President Obama’s Middle East policy remains highly contentious. As in any policy debate, the president’s critics are entitled to their own opinions. They are not, however, entitled to make up their own facts. Yet a growing number of hawks are doing just that.
One graphic example is the favorite pastime of blaming Obama for the chaos in Iraq. Specifically, critics excoriate him for withdrawing U.S. troops from that country. Jeb Bush has featured that argument in numerous campaign speeches, and other GOP presidential candidates, including Marco Rubio and Carly Fiorina, have done the same. In his December 7 program on Fox News, host Bill O’Reilly also explicitly blamed Obama for the troop withdrawal and its negative consequences.
Leaving aside the very real question of whether a continuing U.S. military presence in Iraq would have thwarted the surge of sectarian violence (or at least done so without incurring an unacceptable number of American casualties), the reality is that George W. Bush, not Obama, signed the withdrawal agreement . Surely the critics, especially President Bush’s brother, must be aware of that fact.
They are exceedingly vague about what they think Obama should have done in light of that existing agreement. Do they believe that he should have ignored Bush’s handiwork and kept U.S. forces in Iraq over the explicit objections of the democratic Iraqi government that Washington helped install in power? Not only would such a move been brazenly illegal, but it also would have defied that reality that the overwhelming majority of Iraqis by the beginning of 2009 wanted U.S. troops out of their country. Public opinion surveys at the time confirmed that only the Kurdish population favored a continued presence.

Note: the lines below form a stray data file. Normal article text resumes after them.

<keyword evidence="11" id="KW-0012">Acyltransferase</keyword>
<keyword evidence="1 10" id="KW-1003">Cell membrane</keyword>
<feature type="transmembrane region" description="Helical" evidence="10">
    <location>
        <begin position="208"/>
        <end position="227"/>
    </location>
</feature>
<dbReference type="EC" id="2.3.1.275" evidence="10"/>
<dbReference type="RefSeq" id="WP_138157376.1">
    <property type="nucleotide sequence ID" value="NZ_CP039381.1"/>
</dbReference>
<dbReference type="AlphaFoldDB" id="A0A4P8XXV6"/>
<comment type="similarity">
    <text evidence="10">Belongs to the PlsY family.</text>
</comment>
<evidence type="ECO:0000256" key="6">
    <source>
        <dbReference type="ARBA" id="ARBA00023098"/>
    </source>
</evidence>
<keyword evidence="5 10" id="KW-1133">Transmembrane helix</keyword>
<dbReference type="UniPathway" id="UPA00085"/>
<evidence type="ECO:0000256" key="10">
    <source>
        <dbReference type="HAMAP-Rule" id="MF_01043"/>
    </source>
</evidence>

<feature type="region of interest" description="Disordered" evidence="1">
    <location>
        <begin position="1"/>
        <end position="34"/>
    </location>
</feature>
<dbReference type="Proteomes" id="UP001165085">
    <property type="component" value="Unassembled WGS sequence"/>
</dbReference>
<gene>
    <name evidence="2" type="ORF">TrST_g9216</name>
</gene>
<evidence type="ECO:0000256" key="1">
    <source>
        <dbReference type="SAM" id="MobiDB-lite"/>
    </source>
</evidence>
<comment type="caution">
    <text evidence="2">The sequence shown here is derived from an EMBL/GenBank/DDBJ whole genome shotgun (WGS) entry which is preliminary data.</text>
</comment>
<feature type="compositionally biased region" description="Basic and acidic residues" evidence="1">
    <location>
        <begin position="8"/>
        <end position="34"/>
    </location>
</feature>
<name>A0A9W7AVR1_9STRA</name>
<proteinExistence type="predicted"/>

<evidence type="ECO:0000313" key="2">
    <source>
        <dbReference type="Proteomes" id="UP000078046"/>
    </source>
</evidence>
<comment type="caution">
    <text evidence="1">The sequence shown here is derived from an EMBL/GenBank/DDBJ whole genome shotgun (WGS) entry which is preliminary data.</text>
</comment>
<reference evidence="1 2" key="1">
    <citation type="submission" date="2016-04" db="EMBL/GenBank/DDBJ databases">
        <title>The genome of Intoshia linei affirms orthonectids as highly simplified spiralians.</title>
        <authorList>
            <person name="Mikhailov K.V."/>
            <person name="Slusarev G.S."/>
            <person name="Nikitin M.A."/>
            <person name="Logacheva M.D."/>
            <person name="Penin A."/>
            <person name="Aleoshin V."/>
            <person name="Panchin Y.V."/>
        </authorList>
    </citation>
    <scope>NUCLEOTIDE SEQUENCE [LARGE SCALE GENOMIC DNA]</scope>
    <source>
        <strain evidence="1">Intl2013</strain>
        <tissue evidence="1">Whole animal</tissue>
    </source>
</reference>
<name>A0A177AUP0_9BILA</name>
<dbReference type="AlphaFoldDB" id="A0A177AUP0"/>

To the extent that hawks address the issue at all, they resort to vague comments that the president should have renegotiated the agreement with Baghdad. But the Iraqi government made it clear that the only way it would even consider doing so was if Washington was willing to make U.S. military personnel subject to Iraqi law. The United States does not do that without extensive safeguards even in host countries such as Germany, Japan and South Korea, which are mature democracies with court systems that include reliable due process protections. It is highly doubtful that American conservatives would have endorsed a renegotiated agreement that made U.S. troops subject to the tender mercies of Iraqi justice. It is more likely that they would have verbally eviscerated Obama for accepting such terms.
The episode illustrates the continuing unwillingness of conservative hawks to acknowledge the reality that the Bush administration set in motion the policies that destabilized Iraq and led to the current chaos that has now spread elsewhere in the Middle East. It is far easier and more ideologically satisfying for GOP partisans to make Barack Obama the scapegoat for the ongoing debacle. It is also unethical to do so. We need a substantive debate about U.S. policy toward the Middle East in general and Iraq in particular. But that debate must acknowledge the pertinent facts, even if they are politically and ideologically inconvenient.
Ted Galen Carpenter, a senior fellow at the Cato Institute and a contributing editor at the National Interest, is the author or coauthor of ten books on international affairs, including most recently, Perilous Partners: The Benefits and Pitfalls of America’s Alliances with Authoritarian Regimes (2015).
Image: Wikimedia Commons/U.S. Army